Should I protest?


Dear Nicole,

For us it’s personal. Hillary Clinton is a Vineyard person, after all. It’s not much of a consolation prize, but let’s at least name her as an honorary Islander. Beyond that, it’s hard to know what to do. I am feeling ambivalent about all the protests that are happening. I don’t know if I should head to Boston or New York and take part. Any thought on whether we should be hitting the streets to protest the election?

Confidentially yours,

Still with Her

Dear Her,

Yeah, so … nice try, but you will not succeed in passing the buck on this. I’m not foolish enough to tell you what to do. You already know, in your head or your heart (or both), what’s right for you. Please seek the courage of your convictions within yourself, not in a newspaper column.

However, since this is an “etiquette and ethics” forum, I will take a stab at advising you on the etiquette and ethics of how (or how not) to go about doing whatever you decide to do. If you don’t have time to read this whole column and just want a takeaway, here it is: Do not stoop to the tactics of the people whose tactics you find reprehensible.

For the record, anyone who thinks there is one clear, obvious, uncomplicated path to tread in the coming weeks and months and years is fooling themselves. There isn’t. I am both unqualified for and uninterested in trying to declare a universal “truth” here. (My own views keep adjusting, so this might all be outdated by print time. Life is such a work in progress.)

There are a lot of voices needing to be heard. If your response to the previous sentence is, “I can’t think of anything that needs to be heard,” then you’ve just demonstrated how Yankee Smug you are. I know enough about Yankee Smug (it’s possible I’ve had an occasional bout of it myself, back in the day) that I’m not going to bother trying to change your mind, because you’re not listening to me anyhow. Let us know how that complacency thing works out for you.

I believe it is a person’s ethical duty to stand up for their beliefs and values when those beliefs and values are seriously threatened or imperiled. There now, doesn’t that statement sound grand? Actually, it’s almost meaningless because it’s so vague. In its vagueness, it’s potentially dangerous, as it can be interpreted in so many different ways — some of which justify violence, which I would never condone. And yet my words, in their lack of specificity, could be taken to condone violence.

That’s why I am a big fan of specificity. God and the devil are both in the details. “Protesting the election” isn’t very specific. “X is bad! We are anti-X!” is less interesting than “Here’s why X is wrong, here’s what needs to be done to right X, and here’s what we’re doing to make sure that happens.” Making noise without having a game plan is fine; in fact sometimes the act of noisemaking, all by itself, is a powerful agent for change. But noisemaking is easier to dismiss or even deride if it has no actionable agenda to ground it. So if you want to a) make noise and b) have it taken seriously by the powers that be, maybe consider protesting something specific. “Activist” doesn’t just mean “person who takes action” but “person who demands action.” Do you want to work for change or do you want to blow off steam? I’m not judging your decision, but I do think you should be aware that these are two different things (which can under certain circumstances happen simultaneously — but not always).  There are plenty of ways to work for change that are less showy than demonstrations. For ideas, check out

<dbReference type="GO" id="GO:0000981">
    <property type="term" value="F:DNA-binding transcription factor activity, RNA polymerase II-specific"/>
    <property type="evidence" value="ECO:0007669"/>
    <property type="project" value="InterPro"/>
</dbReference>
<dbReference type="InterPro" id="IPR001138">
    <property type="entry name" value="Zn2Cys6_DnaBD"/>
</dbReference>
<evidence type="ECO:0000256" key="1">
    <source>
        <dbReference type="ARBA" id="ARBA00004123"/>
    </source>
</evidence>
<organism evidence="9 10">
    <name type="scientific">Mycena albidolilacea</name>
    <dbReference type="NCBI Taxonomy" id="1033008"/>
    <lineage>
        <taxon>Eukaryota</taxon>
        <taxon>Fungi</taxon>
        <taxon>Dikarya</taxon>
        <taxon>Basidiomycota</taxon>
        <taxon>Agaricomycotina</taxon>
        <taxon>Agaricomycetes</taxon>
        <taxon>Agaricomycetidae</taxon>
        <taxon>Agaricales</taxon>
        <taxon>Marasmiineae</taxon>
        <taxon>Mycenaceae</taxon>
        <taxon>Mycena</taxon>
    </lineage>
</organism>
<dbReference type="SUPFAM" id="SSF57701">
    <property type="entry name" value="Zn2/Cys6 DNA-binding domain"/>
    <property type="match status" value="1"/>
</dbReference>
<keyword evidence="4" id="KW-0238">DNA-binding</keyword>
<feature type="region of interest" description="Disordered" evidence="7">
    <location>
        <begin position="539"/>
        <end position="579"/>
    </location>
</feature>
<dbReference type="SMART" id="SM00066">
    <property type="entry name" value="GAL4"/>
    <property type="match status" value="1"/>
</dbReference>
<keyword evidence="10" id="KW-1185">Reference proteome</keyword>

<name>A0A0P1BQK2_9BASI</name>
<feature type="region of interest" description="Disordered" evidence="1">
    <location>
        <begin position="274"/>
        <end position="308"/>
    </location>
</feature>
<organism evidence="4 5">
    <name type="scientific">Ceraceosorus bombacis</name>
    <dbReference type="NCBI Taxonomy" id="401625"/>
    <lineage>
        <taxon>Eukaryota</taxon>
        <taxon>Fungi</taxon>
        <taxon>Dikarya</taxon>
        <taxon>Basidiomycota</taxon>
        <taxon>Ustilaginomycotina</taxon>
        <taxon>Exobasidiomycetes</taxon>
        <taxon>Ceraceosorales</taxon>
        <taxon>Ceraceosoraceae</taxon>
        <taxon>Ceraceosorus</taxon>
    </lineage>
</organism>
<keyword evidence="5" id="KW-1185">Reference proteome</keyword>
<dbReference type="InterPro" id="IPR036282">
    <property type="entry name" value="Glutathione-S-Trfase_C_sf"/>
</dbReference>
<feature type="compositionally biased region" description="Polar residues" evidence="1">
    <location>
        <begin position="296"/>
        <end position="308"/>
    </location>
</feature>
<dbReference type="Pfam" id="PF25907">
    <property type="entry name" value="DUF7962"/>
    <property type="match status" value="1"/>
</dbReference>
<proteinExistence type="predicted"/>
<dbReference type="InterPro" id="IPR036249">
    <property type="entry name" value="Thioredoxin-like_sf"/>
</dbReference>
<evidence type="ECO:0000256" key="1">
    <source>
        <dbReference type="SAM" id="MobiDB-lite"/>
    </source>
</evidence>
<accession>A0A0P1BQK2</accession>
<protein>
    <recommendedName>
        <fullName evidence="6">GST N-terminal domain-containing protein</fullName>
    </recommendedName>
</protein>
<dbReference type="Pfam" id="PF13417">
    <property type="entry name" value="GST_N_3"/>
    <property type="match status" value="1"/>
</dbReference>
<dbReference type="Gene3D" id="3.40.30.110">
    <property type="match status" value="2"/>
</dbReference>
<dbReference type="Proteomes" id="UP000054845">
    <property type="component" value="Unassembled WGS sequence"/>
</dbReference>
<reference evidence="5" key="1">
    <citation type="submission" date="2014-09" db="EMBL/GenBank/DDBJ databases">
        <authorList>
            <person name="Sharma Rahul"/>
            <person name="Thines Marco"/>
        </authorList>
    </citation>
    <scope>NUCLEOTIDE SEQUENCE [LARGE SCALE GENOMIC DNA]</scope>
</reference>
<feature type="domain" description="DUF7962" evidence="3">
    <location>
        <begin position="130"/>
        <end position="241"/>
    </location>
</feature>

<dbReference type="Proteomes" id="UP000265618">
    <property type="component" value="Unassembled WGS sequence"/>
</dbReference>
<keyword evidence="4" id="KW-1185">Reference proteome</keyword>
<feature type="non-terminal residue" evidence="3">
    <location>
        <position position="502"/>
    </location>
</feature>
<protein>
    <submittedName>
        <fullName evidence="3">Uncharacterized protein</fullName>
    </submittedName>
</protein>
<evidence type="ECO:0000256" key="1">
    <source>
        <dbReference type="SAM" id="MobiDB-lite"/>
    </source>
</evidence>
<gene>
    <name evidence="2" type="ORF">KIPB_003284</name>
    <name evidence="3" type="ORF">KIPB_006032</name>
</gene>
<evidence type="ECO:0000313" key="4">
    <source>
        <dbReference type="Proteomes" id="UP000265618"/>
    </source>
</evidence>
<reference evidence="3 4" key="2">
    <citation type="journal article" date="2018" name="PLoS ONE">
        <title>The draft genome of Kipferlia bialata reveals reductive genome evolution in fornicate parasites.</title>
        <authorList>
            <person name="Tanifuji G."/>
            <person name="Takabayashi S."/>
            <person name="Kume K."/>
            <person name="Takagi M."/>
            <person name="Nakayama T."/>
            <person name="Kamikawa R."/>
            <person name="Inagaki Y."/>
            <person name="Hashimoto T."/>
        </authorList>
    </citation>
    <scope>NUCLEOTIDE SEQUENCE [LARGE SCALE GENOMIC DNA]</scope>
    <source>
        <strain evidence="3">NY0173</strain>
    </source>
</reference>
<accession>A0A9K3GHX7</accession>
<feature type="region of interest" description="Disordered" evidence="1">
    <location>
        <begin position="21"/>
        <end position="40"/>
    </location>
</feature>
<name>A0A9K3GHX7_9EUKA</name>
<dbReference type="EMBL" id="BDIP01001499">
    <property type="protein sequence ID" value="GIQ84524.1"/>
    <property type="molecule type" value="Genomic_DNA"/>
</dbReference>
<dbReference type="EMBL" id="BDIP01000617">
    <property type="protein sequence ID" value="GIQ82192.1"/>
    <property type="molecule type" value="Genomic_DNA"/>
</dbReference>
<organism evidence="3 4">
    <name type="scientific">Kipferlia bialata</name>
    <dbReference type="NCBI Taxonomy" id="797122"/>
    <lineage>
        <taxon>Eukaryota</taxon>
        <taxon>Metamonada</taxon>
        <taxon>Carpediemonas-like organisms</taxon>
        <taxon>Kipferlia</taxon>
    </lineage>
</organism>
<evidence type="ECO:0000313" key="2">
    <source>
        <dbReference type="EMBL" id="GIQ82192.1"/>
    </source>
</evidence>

Also, I believe it’s our ethical duty not to gratuitously railroad or harm bystanders while defending our values of non-harm. An acquaintance of mine was at the Farmers Market in Union Square (New York).  An anti-DJT protest came through. It blocked the customers (an anti-DJT cohort) from giving their business to the struggling small business farmers who rely on that income to pay their largely immigrant workforce. A protester (a young white male, FWIW) — assuming my friend was pro-Trump simply because he was expressing sympathy toward a farmer whose livelihood was being affected negatively by the protest — was aggressively insulting toward him.

That protester is carrying a lot of pain and fear, and he has the right to express that pain and fear … but not by attempting to elicit pain and fear in a total stranger. (Especially since, given the setting, that stranger was almost certainly of his stripe. But that’s a parenthetical comment, which is why I have put it in parentheses.) The chief point is: Paying your angst forward, onto strangers, knocks all those karmic brownie points right off your report card. Do not stoop to the tactics of the people whose tactics you find reprehensible.  

That’s my take.


Bemused readers ask novelist Nicole Galland for her take on navigating the precarious social landscape that comes with living on the Vineyard. Nicole, who grew up in West Tisbury, is known locally as the co-founder of Shakespeare for the Masses at the Vineyard Playhouse and is the author of “I, Iago.” Her combined knowledge of both this Island and the world’s greatest melodramas compels her to help prevent unnecessary tragedy wherever possible. Trying to untangle a messy Island ethics or etiquette question? Send it to